Backfire/misfire thru carb

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  • billw

    US Member - 2 Years
    Replies: 1592
    Topics: 46
    #244429

    I don’t know anything about Turbo Jets….thank God, apparently….but I can help with the earlier question about the fuel gauge. The back of the gauge should have three wires going to it, most likely black, purple and pink. Black is battery ground. Purple should be key-on positive 12 volts. Pink is the wire that carries the “signal” from the sender in the tank. On the tank sender itself, you should see a pink and a black wire. If they both look black, the pink is probably covered with black mold! Anyway, there is never any 12 volt power at the sender. Do not ever try to apply any either, or you might be meeting your make sooner than you’d hoped. First, check that you have power and ground to the back of the gauge, with the key on. If so, then REMOVE the pink wire from the center of the sender and momentarily ground the pink wire, while observing the gauge. It should go full scale. If it doesn’t, you either have a gauge problem or a boat wiring open circuit. More on that later, if you need it; but that’s usually not the case. If the gauge goes full scale in the previous test, you most likely have a bad sender Make sure the connections on the sender are nice and clean. If it still doesn’t work, measure the ohms across the sender (pink wire is still removed) between the center terminal and the ground terminal. It should be between 33 and 240 ohms, depending on the level in the tank. If you don’t get a reading in this range, the sender itself is bad and will need to be replaced. There are after market senders available (Moeller for one) that can be set up to fit the depth of the tank. You will need to know the depth of the tank in order to buy a sender that will be in the right depth range to adapt to your tank.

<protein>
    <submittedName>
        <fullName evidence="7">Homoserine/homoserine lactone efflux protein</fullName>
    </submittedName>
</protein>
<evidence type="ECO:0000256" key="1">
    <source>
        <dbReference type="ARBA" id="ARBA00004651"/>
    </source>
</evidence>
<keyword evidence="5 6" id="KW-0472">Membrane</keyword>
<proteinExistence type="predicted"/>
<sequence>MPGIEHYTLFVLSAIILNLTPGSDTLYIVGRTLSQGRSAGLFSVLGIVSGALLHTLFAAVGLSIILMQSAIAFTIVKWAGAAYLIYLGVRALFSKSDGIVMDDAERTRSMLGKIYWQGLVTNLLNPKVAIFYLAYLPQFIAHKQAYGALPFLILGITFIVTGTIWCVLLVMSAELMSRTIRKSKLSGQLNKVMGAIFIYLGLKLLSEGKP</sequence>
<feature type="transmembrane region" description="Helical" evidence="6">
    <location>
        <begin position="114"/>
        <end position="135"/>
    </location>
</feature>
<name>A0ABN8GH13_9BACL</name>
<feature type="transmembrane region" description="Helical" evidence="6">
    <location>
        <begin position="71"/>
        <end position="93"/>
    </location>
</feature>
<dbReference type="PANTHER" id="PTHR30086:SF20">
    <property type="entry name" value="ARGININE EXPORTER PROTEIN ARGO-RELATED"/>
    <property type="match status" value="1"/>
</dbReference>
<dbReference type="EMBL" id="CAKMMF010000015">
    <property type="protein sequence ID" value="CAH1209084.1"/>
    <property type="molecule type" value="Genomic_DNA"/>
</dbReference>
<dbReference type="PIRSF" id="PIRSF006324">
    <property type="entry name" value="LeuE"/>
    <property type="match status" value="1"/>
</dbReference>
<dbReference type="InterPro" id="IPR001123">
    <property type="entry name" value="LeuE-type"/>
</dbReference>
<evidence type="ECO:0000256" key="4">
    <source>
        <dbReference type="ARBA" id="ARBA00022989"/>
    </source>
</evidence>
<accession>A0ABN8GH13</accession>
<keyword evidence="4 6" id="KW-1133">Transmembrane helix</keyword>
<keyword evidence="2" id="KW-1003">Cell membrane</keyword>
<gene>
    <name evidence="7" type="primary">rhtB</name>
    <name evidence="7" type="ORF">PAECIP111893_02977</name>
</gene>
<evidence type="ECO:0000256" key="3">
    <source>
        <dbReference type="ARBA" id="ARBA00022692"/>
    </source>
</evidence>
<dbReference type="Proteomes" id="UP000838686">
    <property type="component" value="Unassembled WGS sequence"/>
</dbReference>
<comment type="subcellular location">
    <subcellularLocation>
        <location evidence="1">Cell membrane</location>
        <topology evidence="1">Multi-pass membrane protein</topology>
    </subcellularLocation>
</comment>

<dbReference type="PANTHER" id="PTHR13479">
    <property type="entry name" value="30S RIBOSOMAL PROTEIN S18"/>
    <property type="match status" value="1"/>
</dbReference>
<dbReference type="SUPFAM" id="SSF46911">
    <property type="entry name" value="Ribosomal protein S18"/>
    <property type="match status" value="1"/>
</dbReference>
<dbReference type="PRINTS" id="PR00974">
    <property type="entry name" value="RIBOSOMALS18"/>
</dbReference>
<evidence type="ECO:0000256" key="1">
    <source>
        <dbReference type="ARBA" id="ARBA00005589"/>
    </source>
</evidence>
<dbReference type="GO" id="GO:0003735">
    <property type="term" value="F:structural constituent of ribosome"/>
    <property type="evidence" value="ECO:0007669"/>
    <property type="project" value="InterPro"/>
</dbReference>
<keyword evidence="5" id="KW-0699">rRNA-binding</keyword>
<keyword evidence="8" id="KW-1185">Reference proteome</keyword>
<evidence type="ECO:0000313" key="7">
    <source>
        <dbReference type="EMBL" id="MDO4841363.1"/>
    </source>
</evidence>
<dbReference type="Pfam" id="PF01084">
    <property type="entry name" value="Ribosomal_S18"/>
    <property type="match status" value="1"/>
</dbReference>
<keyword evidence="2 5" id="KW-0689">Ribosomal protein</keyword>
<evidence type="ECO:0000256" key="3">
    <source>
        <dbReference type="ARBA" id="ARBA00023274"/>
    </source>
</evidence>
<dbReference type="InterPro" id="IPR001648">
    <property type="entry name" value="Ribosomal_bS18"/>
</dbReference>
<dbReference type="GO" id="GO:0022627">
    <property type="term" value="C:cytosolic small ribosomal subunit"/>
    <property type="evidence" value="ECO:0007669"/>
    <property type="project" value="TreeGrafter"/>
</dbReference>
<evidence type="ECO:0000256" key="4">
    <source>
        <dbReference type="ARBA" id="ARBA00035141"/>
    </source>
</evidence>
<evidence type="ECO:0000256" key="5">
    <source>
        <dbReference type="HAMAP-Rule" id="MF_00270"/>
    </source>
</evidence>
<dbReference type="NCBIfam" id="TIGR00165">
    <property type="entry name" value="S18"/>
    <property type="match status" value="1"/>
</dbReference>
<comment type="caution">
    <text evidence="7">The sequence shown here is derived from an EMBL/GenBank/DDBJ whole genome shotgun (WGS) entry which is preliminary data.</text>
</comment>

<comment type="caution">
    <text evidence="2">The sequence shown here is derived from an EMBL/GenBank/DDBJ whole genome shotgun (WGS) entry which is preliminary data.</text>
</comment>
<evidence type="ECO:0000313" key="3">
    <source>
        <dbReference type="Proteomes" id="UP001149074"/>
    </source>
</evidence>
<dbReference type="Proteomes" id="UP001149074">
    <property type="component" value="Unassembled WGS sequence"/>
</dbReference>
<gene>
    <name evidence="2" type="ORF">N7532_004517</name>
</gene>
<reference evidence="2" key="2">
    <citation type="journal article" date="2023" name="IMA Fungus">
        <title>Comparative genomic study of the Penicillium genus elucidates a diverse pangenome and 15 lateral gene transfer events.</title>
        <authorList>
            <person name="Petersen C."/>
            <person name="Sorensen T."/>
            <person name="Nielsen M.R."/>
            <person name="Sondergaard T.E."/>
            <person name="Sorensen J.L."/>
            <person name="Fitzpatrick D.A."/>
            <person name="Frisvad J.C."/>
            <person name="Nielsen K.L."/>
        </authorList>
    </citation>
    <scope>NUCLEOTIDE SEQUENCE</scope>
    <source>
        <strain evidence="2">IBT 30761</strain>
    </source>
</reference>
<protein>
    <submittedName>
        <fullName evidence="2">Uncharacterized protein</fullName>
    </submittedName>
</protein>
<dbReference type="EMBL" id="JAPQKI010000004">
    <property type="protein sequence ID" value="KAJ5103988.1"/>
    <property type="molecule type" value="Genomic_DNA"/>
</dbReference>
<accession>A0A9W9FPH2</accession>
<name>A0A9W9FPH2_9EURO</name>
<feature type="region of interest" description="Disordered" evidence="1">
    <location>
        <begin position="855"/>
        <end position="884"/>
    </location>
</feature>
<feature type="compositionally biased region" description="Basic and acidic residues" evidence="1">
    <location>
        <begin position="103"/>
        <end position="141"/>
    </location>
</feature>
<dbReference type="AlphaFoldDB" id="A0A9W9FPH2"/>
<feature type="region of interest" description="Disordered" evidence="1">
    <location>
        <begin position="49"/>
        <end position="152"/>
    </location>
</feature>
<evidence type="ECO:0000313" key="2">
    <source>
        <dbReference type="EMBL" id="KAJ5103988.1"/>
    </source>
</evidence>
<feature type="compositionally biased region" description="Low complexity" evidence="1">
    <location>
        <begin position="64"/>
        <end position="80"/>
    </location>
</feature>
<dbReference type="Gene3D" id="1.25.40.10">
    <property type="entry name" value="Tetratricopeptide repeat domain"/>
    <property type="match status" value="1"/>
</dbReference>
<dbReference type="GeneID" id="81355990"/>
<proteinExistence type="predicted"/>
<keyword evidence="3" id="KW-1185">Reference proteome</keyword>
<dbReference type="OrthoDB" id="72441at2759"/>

Long live American manufacturing!


    fleetwin

    US Member - 2 Years
    Replies: 4062
    Topics: 41
    #244470

    OK, agreed that the thermostat set up is terrible…You can’t get at the bolts on the conventional outboards, not to mention having them rusted in place…Then trying to get all those pieces/parts/springs/gaskets back installed properly is usually an exercise in frustration….